Sei sulla pagina 1di 2

Course 18.

Signals and Systems (Web Course)

Faculty Coordinator(s) :

1. Prof. V. M. Gadre

Department of Electrical Engineering

Indian Institute of Technology, Bombay

Powai, Mumbai 400 076

Email :

Telephone : (91-22) Off : 2567 7426,

Res : 2567 8426

Detailed Syllabus :

Broad aims of the course:

A1. To introduce the student to the idea of signal and system analysis and characterization.

A2. To provide a foundation to numerous other courses that deal with signal and system
concepts directly or indirectly: viz: communication, control, instrumentation, and so on. The
concepts in this course are also
useful to students of disciplines other than electrical engineering; since signal and system
analysis is required in many branches of engineering and science: for example, mechanical
engineering, chemical engineering, aerospace engineering.
Proposed syllabus for the course: (this may be modified after consulting prospective
attendees: depending on need and background):

1. An introduction to signals and systems: Signals and systems as seen in everyday life, and
in various branches of engineering and science electrical, mechanical, hydraulic, thermal,
biomedical signals and systems as examples. Extracting the common essence and
requirements of signal and system analysis from these examples.

2. Formalizing signals: energy and power signals, signal properties: periodicity, absolute
integrability, determinism and stochastic character. Some special signals of importance: the
unit step, the unit impulse, the sinusoid, the complex exponential, some special time-limited
signals; continuous and discrete time signals, continuous and discrete amplitude signals.

3. Formalizing systems: system properties: linearity: additivity and homogeneity, shift-

invariance, causality, stability, realizability. Examples.

4. Continuous time and discrete time Linear shift-invariant (LSI) systems in detail: the impulse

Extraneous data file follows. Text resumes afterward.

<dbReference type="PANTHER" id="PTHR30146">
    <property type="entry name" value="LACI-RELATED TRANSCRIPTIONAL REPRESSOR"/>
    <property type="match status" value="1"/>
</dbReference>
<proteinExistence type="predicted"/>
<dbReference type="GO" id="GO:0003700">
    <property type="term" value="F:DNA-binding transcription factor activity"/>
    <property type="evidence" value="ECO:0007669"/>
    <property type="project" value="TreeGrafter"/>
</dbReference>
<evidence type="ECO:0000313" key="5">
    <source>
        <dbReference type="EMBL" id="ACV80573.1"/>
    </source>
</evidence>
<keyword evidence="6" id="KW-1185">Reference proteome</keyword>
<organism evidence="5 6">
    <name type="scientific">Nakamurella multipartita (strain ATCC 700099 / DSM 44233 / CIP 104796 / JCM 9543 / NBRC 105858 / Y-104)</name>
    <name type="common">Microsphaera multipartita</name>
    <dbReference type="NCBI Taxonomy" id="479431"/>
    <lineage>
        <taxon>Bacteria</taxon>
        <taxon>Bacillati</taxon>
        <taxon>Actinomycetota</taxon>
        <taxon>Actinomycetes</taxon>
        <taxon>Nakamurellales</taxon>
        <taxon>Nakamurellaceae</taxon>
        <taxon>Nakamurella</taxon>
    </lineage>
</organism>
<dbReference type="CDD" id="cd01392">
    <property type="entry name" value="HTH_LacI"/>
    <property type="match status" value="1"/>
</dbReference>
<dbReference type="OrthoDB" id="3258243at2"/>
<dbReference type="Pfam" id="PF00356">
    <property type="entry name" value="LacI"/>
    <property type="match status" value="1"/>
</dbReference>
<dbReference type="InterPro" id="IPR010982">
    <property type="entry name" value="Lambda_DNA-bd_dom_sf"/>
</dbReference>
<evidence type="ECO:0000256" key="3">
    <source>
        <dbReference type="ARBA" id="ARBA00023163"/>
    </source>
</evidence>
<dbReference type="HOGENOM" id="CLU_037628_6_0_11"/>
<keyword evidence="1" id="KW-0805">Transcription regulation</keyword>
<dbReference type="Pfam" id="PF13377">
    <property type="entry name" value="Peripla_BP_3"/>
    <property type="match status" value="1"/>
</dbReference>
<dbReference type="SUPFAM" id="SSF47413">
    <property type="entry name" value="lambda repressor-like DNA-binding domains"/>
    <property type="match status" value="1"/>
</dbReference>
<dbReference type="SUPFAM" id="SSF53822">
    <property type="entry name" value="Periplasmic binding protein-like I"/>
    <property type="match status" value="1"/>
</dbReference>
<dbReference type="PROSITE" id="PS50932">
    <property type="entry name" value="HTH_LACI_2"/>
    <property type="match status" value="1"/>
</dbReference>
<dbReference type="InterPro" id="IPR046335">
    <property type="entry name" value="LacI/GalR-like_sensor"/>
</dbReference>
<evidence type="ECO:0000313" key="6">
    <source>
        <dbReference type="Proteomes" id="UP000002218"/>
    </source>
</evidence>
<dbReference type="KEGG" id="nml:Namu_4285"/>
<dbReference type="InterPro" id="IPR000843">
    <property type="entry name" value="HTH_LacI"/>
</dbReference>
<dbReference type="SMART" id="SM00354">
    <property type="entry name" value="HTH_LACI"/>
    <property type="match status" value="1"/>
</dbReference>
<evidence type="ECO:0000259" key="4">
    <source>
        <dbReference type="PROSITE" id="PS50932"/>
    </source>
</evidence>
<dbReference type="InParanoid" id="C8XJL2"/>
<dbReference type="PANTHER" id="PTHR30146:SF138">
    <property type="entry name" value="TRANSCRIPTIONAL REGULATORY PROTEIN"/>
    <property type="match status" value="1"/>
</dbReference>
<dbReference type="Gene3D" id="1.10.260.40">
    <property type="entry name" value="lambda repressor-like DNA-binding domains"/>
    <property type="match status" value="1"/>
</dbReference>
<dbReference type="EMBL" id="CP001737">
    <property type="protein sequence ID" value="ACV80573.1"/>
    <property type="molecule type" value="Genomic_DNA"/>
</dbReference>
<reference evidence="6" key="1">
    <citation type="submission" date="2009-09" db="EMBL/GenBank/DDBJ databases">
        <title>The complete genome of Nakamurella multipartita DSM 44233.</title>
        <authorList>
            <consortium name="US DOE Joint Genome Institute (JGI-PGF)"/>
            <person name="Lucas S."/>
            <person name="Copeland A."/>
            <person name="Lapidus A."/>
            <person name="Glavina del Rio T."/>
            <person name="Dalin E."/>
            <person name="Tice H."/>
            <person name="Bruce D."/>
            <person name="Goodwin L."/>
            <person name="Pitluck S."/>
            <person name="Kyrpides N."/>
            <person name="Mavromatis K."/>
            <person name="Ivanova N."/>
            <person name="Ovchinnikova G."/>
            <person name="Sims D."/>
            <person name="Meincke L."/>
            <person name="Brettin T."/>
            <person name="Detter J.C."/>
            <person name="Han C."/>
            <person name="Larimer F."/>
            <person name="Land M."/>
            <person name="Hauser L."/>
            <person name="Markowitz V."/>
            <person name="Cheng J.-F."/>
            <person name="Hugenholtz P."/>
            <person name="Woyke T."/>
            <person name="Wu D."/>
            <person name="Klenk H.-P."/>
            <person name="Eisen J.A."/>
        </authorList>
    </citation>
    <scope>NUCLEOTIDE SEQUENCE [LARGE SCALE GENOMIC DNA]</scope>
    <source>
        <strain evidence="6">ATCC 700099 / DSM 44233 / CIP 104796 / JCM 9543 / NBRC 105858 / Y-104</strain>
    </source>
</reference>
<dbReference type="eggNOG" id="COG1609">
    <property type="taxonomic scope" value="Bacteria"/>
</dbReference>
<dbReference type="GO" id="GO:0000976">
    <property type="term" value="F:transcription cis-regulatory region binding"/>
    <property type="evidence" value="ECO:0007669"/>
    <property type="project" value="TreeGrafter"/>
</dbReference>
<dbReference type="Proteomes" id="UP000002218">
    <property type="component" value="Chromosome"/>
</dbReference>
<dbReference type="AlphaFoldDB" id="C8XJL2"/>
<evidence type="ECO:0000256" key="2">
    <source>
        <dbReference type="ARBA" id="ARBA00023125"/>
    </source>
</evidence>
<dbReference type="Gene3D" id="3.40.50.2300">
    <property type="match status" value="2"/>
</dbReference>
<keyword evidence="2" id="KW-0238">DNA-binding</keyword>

response and step response, convolution, input-output behavior with aperiodic convergent
inputs, cascade interconnections. Characterization of causality and stability of linear shift-
invariant systems. System representation through differential equations and difference

5. Periodic and semi-periodic inputs to an LSI system, the notion of a frequency response and
its relation to the impulse response, Fourier series representation, the Fourier Transform,
convolution/multiplication and their effect in the frequency domain, magnitude and phase
response, Fourier domain duality. The Discrete-Time Fourier Transform (DTFT) and the
Discrete Fourier Transform (DFT). Parseval's Theorem. The idea of signal space and
orthogonal bases of signals.

6. The Laplace Transform for continuous time signals and systems: the notion of eigen
functions of LSI systems, a basis of eigen functions, region of convergence, system functions,
poles and zeros of system functions and signals, Laplace domain analysis, solution to
differential equations and system behavior. Generalization of Parseval's Theorem.

7. The z-Transform for discrete time signals and systems: eigen functions, region of
convergence, system functions, poles and zeros of systems and sequences, z-domain analysis.
Generalization of Parseval's Theorem.

8. System realization through block-diagram representation and system interconnection.

State-space analysis and multi-input, multi-output representation. The state-transition matrix
and its role.

9. The Sampling Theorem and its implications. Spectra of sampled signals. Reconstruction:
ideal interpolator, zero-order hold, first-order hold, and so on. Aliasing and its effects. Relation
between continuous and discrete time systems.

10. Applications of signal and system theory: modulation for communication, filtering and so

11. Advanced topics: time-frequency representation and the uncertainty principle, Short-time
Fourier Transforms and wavelet transforms.

Some Suggested Textbooks/ Reference books:

1. A.V. Oppenheim, A.S. Willsky and I.T. Young, "Signals and Systems",
Prentice Hall, 1983.

2. R.F. Ziemer, W.H. Tranter and D.R. Fannin, "Signals and Systems -
Continuous and Discrete", 4th edition, Prentice Hall, 1998.

3. A. Papoulis, "Circuits and Systems: A Modern Approach", HRW, 1980.

4. B.P. Lathi, "Signal Processing and Linear Systems", Oxford University

Press, c1998.

5. Douglas K. Lindner, "Introduction to Signals and Systems", Mc-Graw Hill

International Edition: c1999.

6. Simon Haykin, Barry van Veen, "Signals and Systems", John Wiley and
Sons (Asia) Private Limited, c1998.

7. Robert A. Gabel, Richard A. Roberts, "Signals and Linear Systems", John

Wiley and Sons (SEA) Private Limited, c1995.

8. M. J. Roberts, "Signals and Systems - Analysis using Transform methods

and MATLAB", Tata Mc Graw Hill Edition, 2003.

9. I. J. Nagrath, S. N. Sharan, R. Ranjan, S. Kumar, "Signals and

Systems", Tata Mc Graw Hill Publishing Company Ltd., New Delhi, 2001.

10. Ashok Ambardar, "Analog and Digital Signal Processing", Second

Edition, Brooks/ Cole Publishing Company (An international Thomson